Here’s how the state capital celebrates Nevada Day: with pancakes and a parade


Matt Hufman

People line Carson Avenue in Carson City on Saturday, Oct. 26, 2013, for the 75th annual Nevada Day parade.

Nevada Day Celebration

A Model A from Humboldt County rides in the annual Nevada Day parade in Carson City on Oct. 26, 2013. Launch slideshow »

Rob Robinson stood outside the Attorney General’s office under an awning, as smoke billowed from a nearby barbecue. In front of him, on Carson Avenue, the annual Nevada Day parade moved by, with bands, horses and floats. Crowds three to four people deep lined the tree-lined street.

“We only have one parade a year,” the Nevada native said, “and when we do, it’s a big affair.”

Thousands of people lined the street, stretching out more than a mile. There were tailgate parties all along the way, much like a football game, with people setting up a few hours before the 10 a.m. parade.

This is the way the state capital celebrates Nevada Day, the anniversary of statehood. This year we’re 149. Just imagine next year’s parade.

This type of thing may seem odd in Southern Nevada, where the day amounts to a three-day weekend for school children and state employees. But in Carson City, Nevada Day is a real holiday with a series of events that include not just the parade but a run, a chili feed, a rock drilling contest, a beard growing contest and a powwow.

Jasee Vokes of Sparks came to the parade with her husband, Kevin, and 4-year-old son, Jaysen. They came to see a family friend who was in the parade.

“It’s fantastic,” Jasee Vokes said.

The family moved from Texas just before Jaysen was born, and this was their first parade. They came to watch a family friend in it.

“Everything is bigger in Texas, except now for Nevada,” Jasee Vokes said with a wide smile.

The parade had 200 entries and after two hours, only about half the entries had completed it.

There were dozens of police cars from Reno, Sparks, Carson City, the Nevada Highway Patrol and several other counties, and there was plenty of cheers. Gov. Brian Sandoval rode down Carson Avenue on a military personnel carrier. Sen. Dean Heller and his family rode down Carson Avenue on horses. Several other politicians walked or rode. The crowds cheered even them.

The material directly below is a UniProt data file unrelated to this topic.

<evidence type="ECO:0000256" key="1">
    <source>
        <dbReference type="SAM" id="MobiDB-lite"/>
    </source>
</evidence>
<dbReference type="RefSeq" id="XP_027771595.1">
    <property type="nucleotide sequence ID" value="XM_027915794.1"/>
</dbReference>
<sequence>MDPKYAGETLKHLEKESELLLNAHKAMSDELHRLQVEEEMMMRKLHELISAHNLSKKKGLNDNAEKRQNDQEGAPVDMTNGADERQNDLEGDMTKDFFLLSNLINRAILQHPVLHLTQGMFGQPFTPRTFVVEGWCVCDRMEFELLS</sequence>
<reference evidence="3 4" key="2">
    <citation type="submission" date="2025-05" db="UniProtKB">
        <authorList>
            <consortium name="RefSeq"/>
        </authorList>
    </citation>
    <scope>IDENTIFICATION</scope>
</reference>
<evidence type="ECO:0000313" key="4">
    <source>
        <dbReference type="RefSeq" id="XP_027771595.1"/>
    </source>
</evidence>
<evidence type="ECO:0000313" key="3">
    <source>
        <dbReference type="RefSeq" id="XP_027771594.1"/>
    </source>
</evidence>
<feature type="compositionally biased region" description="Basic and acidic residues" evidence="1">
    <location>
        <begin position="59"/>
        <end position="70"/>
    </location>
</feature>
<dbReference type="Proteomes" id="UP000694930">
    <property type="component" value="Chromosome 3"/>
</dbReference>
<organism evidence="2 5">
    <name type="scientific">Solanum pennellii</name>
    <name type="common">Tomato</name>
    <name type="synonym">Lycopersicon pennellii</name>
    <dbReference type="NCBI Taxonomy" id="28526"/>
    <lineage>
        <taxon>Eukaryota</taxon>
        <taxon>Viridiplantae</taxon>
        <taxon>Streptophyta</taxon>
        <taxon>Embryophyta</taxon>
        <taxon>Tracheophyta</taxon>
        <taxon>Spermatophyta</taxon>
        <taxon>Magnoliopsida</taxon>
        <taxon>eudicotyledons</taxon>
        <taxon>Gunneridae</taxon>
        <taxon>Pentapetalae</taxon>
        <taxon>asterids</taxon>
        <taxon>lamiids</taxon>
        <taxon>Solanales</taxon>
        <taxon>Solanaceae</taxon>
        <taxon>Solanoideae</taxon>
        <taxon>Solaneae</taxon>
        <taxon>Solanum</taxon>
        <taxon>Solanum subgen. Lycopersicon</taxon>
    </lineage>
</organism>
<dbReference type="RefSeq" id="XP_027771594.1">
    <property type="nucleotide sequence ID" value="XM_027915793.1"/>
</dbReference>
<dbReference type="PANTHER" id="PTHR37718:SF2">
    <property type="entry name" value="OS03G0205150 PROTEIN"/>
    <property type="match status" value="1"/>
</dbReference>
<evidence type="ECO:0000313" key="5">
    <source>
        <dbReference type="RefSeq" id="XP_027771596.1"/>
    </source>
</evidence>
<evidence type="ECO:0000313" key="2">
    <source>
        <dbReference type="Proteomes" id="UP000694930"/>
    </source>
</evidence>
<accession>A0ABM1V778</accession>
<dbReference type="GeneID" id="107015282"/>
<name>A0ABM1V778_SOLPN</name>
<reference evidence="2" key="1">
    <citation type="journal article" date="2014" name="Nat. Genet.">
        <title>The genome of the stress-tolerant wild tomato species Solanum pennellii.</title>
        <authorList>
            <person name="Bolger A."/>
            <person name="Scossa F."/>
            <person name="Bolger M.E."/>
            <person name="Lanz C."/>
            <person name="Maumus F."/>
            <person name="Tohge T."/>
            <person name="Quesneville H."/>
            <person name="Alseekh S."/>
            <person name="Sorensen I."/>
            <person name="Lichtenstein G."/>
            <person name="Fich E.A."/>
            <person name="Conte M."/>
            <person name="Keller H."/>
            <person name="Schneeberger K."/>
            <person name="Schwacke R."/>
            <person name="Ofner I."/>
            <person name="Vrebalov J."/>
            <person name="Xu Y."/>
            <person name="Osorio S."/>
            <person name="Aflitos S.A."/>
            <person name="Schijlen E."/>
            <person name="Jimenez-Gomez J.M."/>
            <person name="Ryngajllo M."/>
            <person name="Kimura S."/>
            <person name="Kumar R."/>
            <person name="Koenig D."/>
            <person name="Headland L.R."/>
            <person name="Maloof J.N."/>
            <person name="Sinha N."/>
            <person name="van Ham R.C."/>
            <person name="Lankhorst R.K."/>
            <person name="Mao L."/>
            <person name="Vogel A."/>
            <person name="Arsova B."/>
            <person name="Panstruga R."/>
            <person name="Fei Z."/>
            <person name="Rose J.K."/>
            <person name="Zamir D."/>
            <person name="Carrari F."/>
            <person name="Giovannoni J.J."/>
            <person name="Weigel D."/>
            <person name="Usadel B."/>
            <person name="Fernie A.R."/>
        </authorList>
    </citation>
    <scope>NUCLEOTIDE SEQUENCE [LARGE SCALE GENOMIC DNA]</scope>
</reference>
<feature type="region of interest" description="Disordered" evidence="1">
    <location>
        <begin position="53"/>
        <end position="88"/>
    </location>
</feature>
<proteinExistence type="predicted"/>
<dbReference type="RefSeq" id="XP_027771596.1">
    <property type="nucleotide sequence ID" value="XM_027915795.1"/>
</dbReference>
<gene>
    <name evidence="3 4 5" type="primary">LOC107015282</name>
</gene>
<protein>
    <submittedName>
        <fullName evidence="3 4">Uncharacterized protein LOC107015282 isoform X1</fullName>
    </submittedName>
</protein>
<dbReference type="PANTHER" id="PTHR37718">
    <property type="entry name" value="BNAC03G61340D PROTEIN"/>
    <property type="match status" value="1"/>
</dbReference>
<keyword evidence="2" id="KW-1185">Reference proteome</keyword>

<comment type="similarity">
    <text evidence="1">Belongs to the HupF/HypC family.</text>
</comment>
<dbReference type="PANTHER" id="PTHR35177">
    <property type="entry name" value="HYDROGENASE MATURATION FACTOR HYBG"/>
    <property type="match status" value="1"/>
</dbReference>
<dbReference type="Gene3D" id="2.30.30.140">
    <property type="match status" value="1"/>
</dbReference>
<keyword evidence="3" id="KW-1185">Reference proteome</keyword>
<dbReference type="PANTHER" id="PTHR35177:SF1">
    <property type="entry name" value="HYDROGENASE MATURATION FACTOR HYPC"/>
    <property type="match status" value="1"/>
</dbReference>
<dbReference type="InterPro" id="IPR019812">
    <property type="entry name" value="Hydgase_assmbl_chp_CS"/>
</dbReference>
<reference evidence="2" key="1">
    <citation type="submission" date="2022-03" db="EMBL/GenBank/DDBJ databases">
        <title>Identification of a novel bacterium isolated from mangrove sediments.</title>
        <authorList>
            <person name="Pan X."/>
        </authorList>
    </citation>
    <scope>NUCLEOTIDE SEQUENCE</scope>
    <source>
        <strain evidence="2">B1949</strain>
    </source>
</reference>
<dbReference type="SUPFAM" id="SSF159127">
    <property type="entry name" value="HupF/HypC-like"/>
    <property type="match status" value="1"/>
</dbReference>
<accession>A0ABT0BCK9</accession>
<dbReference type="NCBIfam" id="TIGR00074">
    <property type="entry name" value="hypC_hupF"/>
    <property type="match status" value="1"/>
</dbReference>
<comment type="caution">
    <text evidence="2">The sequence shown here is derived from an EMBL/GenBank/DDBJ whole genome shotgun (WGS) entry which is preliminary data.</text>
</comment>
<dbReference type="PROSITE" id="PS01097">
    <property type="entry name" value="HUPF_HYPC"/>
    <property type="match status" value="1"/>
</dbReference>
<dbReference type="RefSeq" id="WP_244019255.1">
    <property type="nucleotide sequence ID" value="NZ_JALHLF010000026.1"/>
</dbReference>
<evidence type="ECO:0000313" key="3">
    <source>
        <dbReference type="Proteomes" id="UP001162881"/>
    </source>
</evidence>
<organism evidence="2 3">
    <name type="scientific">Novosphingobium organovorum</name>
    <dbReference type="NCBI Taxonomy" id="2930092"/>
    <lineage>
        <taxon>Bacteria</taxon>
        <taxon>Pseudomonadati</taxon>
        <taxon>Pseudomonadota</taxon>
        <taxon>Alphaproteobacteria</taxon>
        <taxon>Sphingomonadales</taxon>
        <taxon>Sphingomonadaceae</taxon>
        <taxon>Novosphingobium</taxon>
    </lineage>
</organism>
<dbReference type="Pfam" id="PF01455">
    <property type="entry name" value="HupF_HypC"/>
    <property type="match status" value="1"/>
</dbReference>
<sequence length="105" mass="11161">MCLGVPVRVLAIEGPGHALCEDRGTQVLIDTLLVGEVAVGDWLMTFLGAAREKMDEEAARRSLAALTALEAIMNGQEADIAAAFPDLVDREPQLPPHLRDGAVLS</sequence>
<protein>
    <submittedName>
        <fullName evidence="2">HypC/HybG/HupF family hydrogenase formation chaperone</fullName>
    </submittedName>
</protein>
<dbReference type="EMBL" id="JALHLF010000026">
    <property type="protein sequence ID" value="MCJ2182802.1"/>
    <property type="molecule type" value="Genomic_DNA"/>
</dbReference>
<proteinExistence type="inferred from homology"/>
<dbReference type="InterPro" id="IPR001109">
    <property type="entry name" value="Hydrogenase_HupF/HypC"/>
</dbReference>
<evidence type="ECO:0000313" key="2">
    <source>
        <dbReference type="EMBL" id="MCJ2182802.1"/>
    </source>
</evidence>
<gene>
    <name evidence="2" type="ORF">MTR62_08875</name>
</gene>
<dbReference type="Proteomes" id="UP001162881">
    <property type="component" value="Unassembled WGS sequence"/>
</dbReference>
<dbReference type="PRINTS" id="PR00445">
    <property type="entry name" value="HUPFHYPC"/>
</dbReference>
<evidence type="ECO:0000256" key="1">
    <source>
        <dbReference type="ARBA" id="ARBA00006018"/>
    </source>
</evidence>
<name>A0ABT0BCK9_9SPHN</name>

Several Native American dance groups rode down the parade route, singing and dancing in colorful costumes. There were dozens of groups with horses, several in their cowboy best, one in long, glittering Arabian robes. The cowboys and Indians all got along.

There were also plenty of military units and Junior ROTC groups marching and marching bands from Carson City, Reno and White Pine County, among other places. Several pageant queens, including Miss Nevada, Miss Rodeo Nevada and Ms. Senior USA, rode by. Lots more cheering and a few whistles.

And several floats were decorated in historic Nevada scenes, including dozens of people in Old West costumes, Civil War soldiers and, thanks to a women’s history project, participants dressed as women’s suffrage activists.

The grand marshal, Mike Shaughnessy, walked in the first Nevada Day parade in 1938. He was 3 years old, dressed as a little Daniel Boone. He since has served as the parade chairman and chairman of the Nevada Day Committee and is now chairman emeritus.

Mae Wachtel of Simi Valley, Calif., came to the parade with her 8-year-old son, Austyan. They came to Carson City to visit a friend and watched the parade with amazement. There’s nothing quite like this where they’re from.

“It’s nice to see everyone get together out here,” she said. “It’s a good experience for my son. He hasn’t seen anything like this.”

Before the parade, people packed the Governor’s Mansion for the now-traditional pancake breakfast, served up by the Republican Women’s Club of Carson City. Republican politicians and longtime residents mingle every year. Plates are served for $6, and important people were servers. Heller wore an apron, as did Regent Ron Knecht. Republican candidates for lieutenant governor Mark Hutchison and Sue Lowden served too, and also shook more than a few voters’ hands.

Sandoval walked through the room with a coffee pot, wearing a bright white shirt with the state sesquicentennial logo on it. He pulled out a silver coin — 1 troy ounce — that was struck yesterday, commemorating the state’s 150th anniversary next year. He plans to flip the coin at the UNLV-UNR game in Reno this afternoon.

Trevor Hayes, a Las Vegas attorney, was the only one in the room wearing a red UNLV shirt. A UNLV alumnus, he was in UNR territory, surrounded by people in dark blue Wolf Pack shirts. He poked the UNLV logo on his chest and said: “I keep telling people the ‘N’ stands for Nevada.”

So yes, there was a bit of partisanship — collegiate and political — as Carson City celebrated the 149th Nevada Day on Saturday, but mostly the day was celebrated with a bunch of syrup and a lot of cheering, and that made it a good day.

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